Bar code: 8427328435277
01. Patience 6:01
02. Snooze 8:40
03. Shosh 6:14
04. Elefantes I 4:42
05. Elefantes II 3:13
06. Misdronoth 5:55
07. Joaquin 5:18
08. La Música y la Palabra 3:47
09. Shir elo Shem 3:13
Total time: 47:00 min.
All tracks composed by Or Bareket, except #8 by Carlos Aguirre, and #9 by Shalom Hanoch.
Or Bareket (bass), Shachar Elnatan (guitar), Gadi Lehavi (piano), Ziv Ravitz (drums). Guests: Vitor Gonçalves (accordion), Keita Ogawa (percussion).
Recorded at Bacque Recording, Roselle, NJ, December 21 & 22, 2015
Sound engineer: Luis Bacque
Mixed & mastered by Ziv Ravitz
Produced by Or Bareket
Executive producer: Jordi Pujol
"Or Bareket was born in Jerusalem, raised in Buenos Aires and Tel Aviv but has been a resident of New York City since 2011 and in that year won first prize at the International Society of Bassists' jazz competition. Having performed and recorded with a wide range of musicians including Leon Parker, Chris Potter and Cyrille Aimee, his compositions are informed by Mediterranean, South American and North African folklores and mediated by his thorough grounding in jazz. OB1 is Barekete’s wryly titled debut album.
Patience opens with a guitar-led heavy blues head, not dissimilar to early Larry Coryell. But the relatively raucous opener belies the tenor of succeeding numbers which are generally more cerebral, meticulously crafted and often steeped in sensitive lyricism. The music is mainly, but not exclusively, dominated by guitarist Shachar Elnatan who plays in a fluid, glissando-rich Pat Metheny-esque style. But there’s another virtuoso here too in the shape of pianist Gadi Lehavi who was discovered by Ravi Coltrane, and invited by him to play at the Village Vanguard and Birdland. Lehavi’s presence is keenly felt on the elegant Elefantes I and Elefantes II. Bareket’s resonant double bass provides a solid backing throughout, contributing some strong solos too, such as is heard on the elegiac Jacqin.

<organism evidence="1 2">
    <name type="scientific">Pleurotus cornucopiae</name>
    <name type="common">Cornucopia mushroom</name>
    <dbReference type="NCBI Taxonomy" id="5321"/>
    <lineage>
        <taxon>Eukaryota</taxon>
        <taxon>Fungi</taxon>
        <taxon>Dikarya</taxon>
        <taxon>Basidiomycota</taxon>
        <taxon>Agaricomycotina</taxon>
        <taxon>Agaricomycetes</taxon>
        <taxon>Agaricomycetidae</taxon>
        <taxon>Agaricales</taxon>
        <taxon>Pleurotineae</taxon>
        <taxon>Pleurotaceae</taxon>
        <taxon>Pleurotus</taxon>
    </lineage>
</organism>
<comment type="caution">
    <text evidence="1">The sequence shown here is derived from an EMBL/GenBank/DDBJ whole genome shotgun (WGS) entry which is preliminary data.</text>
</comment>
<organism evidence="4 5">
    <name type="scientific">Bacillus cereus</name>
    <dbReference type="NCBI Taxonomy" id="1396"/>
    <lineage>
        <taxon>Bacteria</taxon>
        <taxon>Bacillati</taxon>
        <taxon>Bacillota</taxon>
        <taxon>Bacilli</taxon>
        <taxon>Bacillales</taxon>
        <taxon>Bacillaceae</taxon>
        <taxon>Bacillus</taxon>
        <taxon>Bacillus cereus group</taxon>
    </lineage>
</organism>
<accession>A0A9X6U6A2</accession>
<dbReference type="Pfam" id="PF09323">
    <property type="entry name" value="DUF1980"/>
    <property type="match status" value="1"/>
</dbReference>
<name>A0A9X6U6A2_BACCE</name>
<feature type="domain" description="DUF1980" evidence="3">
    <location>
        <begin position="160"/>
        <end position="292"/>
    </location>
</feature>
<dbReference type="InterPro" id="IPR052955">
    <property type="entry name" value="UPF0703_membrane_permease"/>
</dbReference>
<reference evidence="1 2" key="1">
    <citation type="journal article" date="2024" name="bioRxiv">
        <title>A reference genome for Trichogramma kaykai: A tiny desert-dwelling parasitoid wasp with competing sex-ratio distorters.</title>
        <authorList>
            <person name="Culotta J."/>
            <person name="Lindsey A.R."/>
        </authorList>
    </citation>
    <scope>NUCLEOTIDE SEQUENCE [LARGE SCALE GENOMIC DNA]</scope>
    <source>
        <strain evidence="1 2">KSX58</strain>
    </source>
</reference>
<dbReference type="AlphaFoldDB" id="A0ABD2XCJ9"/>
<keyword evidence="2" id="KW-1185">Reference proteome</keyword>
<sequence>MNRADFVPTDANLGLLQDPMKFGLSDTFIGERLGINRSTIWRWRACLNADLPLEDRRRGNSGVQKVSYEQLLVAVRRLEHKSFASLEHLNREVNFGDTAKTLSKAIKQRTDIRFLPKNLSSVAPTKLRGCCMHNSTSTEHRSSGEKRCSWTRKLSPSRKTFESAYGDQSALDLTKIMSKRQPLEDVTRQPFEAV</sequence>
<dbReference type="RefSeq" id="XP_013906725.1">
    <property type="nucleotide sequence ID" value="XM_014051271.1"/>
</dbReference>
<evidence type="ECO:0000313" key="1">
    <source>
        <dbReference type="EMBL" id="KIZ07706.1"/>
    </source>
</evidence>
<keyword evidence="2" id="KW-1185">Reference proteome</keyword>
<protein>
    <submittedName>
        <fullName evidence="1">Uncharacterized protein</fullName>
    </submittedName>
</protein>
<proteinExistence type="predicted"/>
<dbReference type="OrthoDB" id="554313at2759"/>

La Música Y La Palabra (Music And The Word), the first of two tracks not composed by Bareket, has a gentle Latin touch with accordion to the fore. The final number, Shir Lelo Shem, written by Israeli rock singer Shalom Hanoch, opens with a short written bluesy melody, but is, in effect, an opportunity for a three-minute, satisfyingly rich and sonorous final bass solo."
Roger Farbey (November, 2017)
Jazz Journal Magazine
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